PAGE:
The rationale behind the fourth option was to facilitate the proposed finance dialogue (donor conference) between EB and WHA. However, observers point out that this proposal may generate more donor dependency because donors would be able to set the priority if donor conference is held prior to WHA by committing finance and effectively this undermines the role of WHA and Member States.
The third decision point endorses four proposals for enhancing the alignment between the Regional Committees (RC) and the EB. These proposals are: (i) asking comments and inputs from the Committee on all global strategies, policies and legal instruments such as conventions, regulations and codes; (ii) the WHA seeking inputs from different regions through the Committee; (iii) submission of routine reports from thechairperson of the Committee; (iv) permitting the Committee through their summary reports to the EB to propose agenda items as well as draft resolutions to the EB.
The Constitution of the WHO under Article 50 already permits the Regional Committee to perform “such other functions as may be delegated to the regional committee by the Health Assembly, Board or the Director–General”. Hence, many feel that the second proposal is redundant. There is also concern regarding the overburdening of the Committee’s agenda, which is primarily to formulate policies governing matters of an exclusive regional character and also to supervise the activities of the regional offices under the WHO Constitution. Observers also point out that without amending the rules of procedures of the EB, theRegional Committee cannot directly propose agenda items to the EB.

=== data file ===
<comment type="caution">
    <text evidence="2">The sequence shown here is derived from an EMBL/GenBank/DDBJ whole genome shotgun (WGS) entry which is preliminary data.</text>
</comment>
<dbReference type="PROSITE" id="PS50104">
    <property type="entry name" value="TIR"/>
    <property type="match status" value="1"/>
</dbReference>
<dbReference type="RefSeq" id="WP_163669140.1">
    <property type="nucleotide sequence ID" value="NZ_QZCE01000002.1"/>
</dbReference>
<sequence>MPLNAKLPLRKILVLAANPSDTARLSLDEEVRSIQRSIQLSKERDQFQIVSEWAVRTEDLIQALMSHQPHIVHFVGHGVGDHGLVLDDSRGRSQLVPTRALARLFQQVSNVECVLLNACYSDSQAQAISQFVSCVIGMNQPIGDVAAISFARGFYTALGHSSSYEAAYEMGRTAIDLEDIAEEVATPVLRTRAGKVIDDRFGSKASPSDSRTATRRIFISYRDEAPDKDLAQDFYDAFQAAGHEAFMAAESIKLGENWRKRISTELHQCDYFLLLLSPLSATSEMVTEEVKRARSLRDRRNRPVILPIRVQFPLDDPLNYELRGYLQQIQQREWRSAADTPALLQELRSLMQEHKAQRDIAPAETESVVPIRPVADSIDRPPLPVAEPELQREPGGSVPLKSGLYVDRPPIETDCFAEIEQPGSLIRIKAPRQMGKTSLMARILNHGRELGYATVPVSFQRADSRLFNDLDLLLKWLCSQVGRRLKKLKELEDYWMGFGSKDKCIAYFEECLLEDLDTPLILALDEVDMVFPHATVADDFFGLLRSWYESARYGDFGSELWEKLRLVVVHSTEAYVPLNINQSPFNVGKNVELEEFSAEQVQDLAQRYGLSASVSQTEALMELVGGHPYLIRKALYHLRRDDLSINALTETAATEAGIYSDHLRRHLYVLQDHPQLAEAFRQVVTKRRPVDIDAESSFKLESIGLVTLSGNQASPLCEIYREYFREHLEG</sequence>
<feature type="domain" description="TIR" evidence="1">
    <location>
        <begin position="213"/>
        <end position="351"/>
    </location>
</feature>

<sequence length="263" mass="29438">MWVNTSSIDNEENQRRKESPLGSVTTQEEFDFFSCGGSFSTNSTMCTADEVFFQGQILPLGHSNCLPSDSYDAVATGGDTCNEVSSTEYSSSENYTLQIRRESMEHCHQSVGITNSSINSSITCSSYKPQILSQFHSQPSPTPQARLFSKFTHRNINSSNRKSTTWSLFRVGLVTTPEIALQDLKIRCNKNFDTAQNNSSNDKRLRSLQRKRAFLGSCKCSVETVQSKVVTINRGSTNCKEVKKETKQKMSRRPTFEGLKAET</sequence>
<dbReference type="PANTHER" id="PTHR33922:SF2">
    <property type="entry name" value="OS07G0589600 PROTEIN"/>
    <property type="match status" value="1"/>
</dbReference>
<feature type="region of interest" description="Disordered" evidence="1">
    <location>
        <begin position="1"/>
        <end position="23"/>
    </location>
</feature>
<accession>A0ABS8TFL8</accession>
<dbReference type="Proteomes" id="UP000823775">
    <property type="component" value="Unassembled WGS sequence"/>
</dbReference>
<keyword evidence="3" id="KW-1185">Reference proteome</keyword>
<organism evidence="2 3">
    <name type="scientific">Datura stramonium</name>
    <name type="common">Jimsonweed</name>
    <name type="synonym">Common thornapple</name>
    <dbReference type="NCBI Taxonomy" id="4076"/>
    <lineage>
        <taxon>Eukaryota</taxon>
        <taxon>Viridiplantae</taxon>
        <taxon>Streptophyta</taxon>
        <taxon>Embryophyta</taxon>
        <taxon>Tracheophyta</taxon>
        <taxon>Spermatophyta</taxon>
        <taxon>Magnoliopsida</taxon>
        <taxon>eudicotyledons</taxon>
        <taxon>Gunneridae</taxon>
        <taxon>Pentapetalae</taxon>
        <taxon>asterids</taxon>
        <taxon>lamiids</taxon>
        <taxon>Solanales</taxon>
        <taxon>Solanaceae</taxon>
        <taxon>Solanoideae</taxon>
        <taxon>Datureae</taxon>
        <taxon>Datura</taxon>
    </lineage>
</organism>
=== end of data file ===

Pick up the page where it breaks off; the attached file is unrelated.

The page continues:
The fourth decision point endorses three proposals for increasing harmonization across the Regional Committee in relation to nomination of regional directors, the review of credentials and participation of observers.
The first proposal states that RCs that have not yet done so in line with principles of fairness, accountability and transparency, establish criteria for the selection of candidates and a process for the assessment of all candidates’ qualifications. The second proposal calls on the RCs to review the credentials of Member States. The third proposal is regarding the participation of observers and asks the RCs that do not have mechanism for the participation of observers to ensure that there is an explicit procedure that enable them to invite observers toattend their sessions, including as appropriate, Member States form other regions, intergovernmental and nongovernmental organizations.
The fifth decision point is to note the revised terms of reference (ToR) of the PBAC to be presented to the 131st session of the EB for adoption. As mentioned above, the EB adopted the changed ToR for PBAC in line with the WHA decision. However, doubts were raised on the propriety of empowering the EB to decide on the revised ToR because under the revised ToR some functions of the EB weredelegated to the PBAC. Hence, many feel that it should have been done at the WHA instead of the EB.
The sixth decision point is to endorse three proposals for streamlining the decision making aswell as to improve the governing body meetings. The first proposal empowers the officers of the EB to review items for inclusion on the Board’s agenda using criteria including those setting in the General Programme of Work.